Firefox protects you from attacks by blocking potentially harmful, insecure content on web pages that are supposed to be secure. Keep reading to learn more about mixed content and how to tell if Firefox has blocked it.
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What is mixed content and what are the risks?
HTTP is a system for transmitting information from a web server to your browser. HTTP is not secure, so when you visit a page served over HTTP, your connection is open for eavesdropping and man-in-the-middle attacks. Most websites are served over HTTP because they don't involve passing sensitive information back and forth and do not need to be secured.
When you visit a page fully transmitted over HTTPS, such as your bank, you'll see a padlock icon in the address bar (for details, see How do I tell if my connection to a website is secure?). This means that your connection is authenticated and encrypted, and thus safeguarded from both eavesdroppers and man-in-the-middle attacks.
However, if the HTTPS page you visit includes HTTP content, the HTTP portion can be read or modified by attackers, even though the main page is served over HTTPS. When an HTTPS page has HTTP content, we call that content “mixed”. The page you are visiting is only partially encrypted and even though it appears to be secure, it isn't. For more information about mixed content (active and passive), see this blog post.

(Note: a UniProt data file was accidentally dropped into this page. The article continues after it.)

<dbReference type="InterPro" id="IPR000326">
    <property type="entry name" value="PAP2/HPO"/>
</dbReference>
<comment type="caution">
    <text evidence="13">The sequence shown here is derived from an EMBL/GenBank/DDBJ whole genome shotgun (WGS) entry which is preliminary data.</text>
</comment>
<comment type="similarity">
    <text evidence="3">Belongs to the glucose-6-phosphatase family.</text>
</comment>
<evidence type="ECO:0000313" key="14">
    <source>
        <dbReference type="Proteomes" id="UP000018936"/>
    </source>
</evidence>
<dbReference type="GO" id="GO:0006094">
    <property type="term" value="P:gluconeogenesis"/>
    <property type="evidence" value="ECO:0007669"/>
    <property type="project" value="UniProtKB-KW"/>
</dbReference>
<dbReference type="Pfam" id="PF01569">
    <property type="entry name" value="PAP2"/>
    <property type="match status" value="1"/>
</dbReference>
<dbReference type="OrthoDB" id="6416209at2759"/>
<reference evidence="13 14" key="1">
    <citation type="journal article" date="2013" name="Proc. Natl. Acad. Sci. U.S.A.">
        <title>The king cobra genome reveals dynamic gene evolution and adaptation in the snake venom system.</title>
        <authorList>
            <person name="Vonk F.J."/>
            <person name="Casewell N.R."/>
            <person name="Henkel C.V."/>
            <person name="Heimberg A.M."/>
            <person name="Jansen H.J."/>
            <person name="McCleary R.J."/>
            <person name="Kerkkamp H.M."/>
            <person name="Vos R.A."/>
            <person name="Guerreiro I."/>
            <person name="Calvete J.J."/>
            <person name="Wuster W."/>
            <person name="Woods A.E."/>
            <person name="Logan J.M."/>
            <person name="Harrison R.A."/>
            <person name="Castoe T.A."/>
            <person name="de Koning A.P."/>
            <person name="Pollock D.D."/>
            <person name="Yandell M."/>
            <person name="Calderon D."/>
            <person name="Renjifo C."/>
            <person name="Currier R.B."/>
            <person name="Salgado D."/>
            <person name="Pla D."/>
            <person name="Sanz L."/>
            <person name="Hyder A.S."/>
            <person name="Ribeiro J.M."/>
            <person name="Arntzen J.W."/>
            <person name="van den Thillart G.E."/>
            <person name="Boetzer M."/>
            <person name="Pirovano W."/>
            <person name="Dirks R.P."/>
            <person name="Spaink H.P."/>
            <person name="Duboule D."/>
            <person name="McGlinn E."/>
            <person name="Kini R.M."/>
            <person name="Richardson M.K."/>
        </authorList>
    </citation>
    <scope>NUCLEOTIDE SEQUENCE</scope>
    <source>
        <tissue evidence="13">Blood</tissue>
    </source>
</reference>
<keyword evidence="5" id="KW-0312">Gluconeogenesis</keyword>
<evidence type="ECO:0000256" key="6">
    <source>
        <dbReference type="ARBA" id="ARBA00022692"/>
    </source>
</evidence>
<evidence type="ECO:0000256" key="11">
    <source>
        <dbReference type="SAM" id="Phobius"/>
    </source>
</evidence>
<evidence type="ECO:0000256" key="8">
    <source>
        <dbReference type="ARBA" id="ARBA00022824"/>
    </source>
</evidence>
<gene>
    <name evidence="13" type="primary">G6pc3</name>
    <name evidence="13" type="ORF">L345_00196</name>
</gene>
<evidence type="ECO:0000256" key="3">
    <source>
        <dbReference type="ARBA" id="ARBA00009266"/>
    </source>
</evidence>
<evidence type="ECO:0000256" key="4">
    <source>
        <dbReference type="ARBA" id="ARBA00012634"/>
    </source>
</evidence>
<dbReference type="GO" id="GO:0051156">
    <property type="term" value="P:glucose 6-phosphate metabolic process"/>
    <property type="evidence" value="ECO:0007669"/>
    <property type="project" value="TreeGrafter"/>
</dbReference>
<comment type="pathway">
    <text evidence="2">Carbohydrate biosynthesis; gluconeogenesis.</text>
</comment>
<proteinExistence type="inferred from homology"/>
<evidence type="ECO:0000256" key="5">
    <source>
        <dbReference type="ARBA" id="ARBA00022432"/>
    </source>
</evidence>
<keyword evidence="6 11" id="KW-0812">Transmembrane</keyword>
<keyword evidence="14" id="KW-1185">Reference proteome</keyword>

How can I tell if a page has mixed content?
There are two types of mixed content: mixed passive/display content and mixed active content. The difference lies in the threat level. Look for a padlock icon in your address bar to determine whether the page has mixed content.
No mixed content: secure
- : You’ll see a gray padlock when you are on a fully secure (HTTPS) page. To see if Firefox has blocked parts of the page that are not secure, click the padlock. For more information, see the Unblock mixed content section below.
Mixed content is not blocked: not secure
- : If you see a padlock with a red line over it, the page contains mixed active content and Firefox is not blocking insecure elements. That page is open to eavesdropping and attacks where your personal data from the site could be stolen. Unless you’ve unblocked mixed content using the instructions in the next section, you shouldn’t see this icon on a secure (HTTPS) website. Note: A padlock with a red line is also shown on unencrypted (HTTP) websites.
- : A padlock with a triangle indicates that Firefox is not blocking insecure passive content, such as images. By default, Firefox does not block mixed passive content; you will simply see a warning that the page isn't fully secure. Attackers may be able to manipulate parts of the page like displaying misleading or inappropriate content, but they should not be able to steal your personal data from the site.
For more information about mixed active and passive content, see this Mozilla Developer Network article.
Unblock mixed content
Unblocking insecure elements is not recommended but can be done, if necessary:
- Click the padlock icon in the address bar.
- Click the arrow in the Site Information panel:
To enable protection, follow the preceding steps and click.